Wylfa suspension could lead to a UK energy crisis

21st January 2019 | Commercial Energy

Hitachi has announced the decision to suspend indefinitely its UK nuclear power station construction project, located in Wylfa Newydd, Anglesey, Wales. Experts have warned that this could lead to a UK energy crisis. The company also announced that it would suspend its other nuclear UK-based project in Oldbury. Construction was to begin after Wylfa was completed.

Separately, in November last year Toshiba announced the winding in of a nuclear power plant project in Moorside, UK. Out of six sites that were identified for construction in the UK this leaves only Hinckley under constructions whilst Bradwell and Sizewell are yet to be given the go-ahead. Hitachi made the decision to suspend its UK nuclear project as it could not reach and agreement with the UK Government on projects financing and related commercial arrangements.

Wylfa suspension

Last year it was announced that the UK government would share the costs of the Wylfa Newydd plant with Hitachi and the Japanese Government. The UK was to invest £5bn (US$6.4bn) in what was expected to be a £16bn project. Leon Flexman, Corporate Affairs Director at Horizon Nuclear Power (HNP), told BBC News that Wylfa was costing Hitachi £1M per day, “a huge ask for any private company”. HNP is a 100% subsidiary of Hitachi, and is undertaking the UK nuclear project.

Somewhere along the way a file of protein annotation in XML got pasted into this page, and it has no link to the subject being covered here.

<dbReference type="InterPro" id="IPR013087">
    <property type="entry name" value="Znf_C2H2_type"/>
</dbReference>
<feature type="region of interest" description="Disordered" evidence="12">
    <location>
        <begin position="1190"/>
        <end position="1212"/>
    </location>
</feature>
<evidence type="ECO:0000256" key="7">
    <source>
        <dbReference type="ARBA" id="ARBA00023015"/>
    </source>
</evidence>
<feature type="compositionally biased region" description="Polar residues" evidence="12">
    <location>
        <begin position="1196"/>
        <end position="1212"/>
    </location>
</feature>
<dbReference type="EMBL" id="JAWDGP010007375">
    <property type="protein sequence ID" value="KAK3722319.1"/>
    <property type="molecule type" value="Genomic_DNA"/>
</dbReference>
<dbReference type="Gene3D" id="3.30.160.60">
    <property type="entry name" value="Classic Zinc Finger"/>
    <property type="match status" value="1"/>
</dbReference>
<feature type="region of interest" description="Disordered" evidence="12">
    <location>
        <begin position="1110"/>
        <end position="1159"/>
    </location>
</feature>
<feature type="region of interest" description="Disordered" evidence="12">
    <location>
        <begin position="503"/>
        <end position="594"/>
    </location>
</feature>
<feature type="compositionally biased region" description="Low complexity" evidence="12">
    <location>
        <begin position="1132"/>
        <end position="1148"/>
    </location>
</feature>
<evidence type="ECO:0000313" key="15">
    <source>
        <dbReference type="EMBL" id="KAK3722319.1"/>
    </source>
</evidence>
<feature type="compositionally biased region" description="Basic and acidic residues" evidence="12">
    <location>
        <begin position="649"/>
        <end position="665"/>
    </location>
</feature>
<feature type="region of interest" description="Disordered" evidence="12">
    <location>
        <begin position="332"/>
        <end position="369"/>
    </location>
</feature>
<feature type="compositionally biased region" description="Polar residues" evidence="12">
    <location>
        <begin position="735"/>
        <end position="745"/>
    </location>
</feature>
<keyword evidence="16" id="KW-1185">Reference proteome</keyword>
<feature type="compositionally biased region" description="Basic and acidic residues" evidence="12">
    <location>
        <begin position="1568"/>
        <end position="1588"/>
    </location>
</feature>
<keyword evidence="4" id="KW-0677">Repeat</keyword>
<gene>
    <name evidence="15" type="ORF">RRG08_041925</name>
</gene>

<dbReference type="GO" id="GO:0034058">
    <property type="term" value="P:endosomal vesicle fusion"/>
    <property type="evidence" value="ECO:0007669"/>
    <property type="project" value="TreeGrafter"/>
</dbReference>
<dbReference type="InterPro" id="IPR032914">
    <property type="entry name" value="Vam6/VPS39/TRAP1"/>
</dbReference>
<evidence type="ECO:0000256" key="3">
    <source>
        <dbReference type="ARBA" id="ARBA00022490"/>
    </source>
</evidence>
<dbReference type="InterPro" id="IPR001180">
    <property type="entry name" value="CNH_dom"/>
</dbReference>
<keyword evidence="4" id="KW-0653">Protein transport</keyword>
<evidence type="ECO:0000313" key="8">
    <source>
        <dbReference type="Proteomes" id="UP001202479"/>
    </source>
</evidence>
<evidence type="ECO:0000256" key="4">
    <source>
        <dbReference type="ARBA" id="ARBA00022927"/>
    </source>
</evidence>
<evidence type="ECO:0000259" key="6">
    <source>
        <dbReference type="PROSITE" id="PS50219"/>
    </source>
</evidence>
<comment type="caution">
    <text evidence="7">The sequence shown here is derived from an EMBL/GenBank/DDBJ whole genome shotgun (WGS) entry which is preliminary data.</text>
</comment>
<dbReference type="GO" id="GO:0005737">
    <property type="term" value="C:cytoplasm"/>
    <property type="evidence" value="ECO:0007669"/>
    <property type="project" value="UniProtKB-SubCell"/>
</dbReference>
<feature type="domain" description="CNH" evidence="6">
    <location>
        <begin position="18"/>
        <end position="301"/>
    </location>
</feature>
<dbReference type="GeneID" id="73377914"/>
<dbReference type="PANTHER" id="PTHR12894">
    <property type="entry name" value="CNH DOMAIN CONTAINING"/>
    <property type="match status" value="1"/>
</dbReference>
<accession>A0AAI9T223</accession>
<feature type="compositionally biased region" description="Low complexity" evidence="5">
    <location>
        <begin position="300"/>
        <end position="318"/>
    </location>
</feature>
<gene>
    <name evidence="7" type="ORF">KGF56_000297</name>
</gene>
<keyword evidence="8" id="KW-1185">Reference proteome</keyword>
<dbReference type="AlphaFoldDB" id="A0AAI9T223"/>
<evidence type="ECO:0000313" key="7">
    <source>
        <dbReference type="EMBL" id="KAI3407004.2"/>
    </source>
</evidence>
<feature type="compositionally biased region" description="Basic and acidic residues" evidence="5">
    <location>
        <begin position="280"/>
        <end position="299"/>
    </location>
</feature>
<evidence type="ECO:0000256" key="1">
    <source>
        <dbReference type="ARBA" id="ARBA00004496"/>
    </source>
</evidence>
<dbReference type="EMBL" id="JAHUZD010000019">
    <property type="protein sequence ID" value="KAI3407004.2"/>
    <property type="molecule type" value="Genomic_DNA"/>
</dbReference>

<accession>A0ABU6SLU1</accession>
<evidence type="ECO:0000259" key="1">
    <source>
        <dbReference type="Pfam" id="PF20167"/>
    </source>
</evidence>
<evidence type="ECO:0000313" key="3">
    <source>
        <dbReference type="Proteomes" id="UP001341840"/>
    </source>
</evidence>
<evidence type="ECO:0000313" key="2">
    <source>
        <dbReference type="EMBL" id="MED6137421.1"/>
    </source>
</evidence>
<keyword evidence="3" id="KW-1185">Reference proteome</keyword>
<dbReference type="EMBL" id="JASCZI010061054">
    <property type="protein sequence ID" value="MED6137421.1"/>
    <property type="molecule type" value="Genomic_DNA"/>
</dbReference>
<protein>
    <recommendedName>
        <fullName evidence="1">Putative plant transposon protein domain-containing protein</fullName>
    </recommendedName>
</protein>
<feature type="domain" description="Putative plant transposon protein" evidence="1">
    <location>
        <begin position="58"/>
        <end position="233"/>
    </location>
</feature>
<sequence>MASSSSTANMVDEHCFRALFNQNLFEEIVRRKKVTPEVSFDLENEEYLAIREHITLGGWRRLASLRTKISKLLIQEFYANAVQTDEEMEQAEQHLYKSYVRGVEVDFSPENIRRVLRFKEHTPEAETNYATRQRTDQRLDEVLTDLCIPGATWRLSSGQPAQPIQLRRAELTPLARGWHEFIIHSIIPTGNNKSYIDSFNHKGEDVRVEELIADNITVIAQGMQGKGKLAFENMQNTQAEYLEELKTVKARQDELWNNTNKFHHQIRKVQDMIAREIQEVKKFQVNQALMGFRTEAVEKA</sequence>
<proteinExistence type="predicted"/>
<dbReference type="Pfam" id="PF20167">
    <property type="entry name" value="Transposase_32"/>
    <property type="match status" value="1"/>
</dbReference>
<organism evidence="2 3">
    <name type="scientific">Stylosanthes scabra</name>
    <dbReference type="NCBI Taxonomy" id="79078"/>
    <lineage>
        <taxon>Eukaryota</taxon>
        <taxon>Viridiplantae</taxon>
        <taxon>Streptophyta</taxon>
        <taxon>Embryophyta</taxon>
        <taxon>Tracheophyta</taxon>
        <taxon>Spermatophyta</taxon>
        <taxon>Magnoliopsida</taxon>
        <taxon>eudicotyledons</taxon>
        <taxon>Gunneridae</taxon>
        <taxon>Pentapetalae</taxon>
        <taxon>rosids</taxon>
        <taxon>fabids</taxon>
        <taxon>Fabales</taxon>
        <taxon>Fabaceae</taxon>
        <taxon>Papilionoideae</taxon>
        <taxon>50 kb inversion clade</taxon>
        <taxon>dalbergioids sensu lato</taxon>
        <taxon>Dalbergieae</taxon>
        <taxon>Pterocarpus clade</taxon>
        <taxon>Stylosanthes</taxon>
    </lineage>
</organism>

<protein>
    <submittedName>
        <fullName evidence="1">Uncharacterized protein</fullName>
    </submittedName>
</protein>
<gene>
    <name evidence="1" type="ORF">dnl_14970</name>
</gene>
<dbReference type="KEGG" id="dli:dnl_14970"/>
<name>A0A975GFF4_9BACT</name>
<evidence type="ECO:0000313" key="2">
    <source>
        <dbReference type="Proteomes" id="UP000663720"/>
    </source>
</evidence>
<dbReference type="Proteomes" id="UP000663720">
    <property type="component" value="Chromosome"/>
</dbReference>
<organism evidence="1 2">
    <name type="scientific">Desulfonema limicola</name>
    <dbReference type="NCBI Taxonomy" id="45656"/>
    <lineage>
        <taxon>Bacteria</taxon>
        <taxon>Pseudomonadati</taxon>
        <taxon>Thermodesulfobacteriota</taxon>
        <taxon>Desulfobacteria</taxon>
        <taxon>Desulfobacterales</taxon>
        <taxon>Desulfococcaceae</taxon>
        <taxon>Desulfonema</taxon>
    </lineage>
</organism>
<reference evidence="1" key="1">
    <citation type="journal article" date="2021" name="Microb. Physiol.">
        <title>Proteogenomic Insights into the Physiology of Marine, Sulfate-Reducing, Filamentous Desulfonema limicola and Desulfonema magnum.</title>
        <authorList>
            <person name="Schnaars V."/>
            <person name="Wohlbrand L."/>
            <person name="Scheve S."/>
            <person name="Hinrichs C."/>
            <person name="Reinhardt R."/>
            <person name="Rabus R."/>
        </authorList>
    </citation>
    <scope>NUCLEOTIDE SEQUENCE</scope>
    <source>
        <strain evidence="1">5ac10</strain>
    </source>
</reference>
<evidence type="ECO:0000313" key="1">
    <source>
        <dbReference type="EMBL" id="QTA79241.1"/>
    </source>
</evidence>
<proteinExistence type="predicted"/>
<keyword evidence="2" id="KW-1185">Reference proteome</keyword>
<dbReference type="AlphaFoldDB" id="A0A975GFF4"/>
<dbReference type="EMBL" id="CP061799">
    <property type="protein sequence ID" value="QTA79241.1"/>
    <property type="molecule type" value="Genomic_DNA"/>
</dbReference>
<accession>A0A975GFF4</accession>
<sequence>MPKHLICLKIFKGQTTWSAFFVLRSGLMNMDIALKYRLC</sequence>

If Wylfa goes forward it would generate 2.9 GW of energy, 6% of the UK’s current electricity needs. Together Wylfa and Oldbury would have generated 5.8 GW of energy. Suspension risks that generating capacity as well as up to 9,000 construction jobs.

Greg Clark, Secretary of State for Business, Energy and Industrial Strategy, said, “Nuclear has an important role to play as part of a diverse energy mix but must be at a price that is fair to electricity bill payers and to taxpayers. We will work closely with Hitachi and the industry to ensure that we find the best means of financing these and other new nuclear projects. And out commitment to Anglesey – with nuclear, renewables, and the deep expertise that it has, a real island of energy – will not be changed by this decision.”

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